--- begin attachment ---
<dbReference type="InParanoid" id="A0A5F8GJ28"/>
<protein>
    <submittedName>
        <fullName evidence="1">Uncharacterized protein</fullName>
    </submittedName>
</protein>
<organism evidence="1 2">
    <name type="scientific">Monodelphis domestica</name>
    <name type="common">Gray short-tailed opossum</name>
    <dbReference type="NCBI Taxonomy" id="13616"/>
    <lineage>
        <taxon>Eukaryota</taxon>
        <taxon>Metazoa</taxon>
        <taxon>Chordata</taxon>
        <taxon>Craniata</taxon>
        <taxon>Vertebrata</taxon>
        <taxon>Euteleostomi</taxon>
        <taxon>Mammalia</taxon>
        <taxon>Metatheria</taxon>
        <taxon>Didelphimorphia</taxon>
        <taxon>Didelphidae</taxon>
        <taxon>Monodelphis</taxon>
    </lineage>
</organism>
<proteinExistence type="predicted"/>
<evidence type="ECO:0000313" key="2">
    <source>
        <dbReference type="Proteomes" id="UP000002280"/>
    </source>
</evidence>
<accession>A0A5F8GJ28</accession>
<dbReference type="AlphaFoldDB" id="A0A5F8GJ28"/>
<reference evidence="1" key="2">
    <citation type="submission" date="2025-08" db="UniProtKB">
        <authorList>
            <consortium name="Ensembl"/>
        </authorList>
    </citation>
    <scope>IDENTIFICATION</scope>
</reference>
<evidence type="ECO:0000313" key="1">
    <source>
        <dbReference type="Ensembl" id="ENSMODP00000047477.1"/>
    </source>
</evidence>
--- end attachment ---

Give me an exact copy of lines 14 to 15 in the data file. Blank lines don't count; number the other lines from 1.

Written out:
        <taxon>Chordata</taxon>
        <taxon>Craniata</taxon>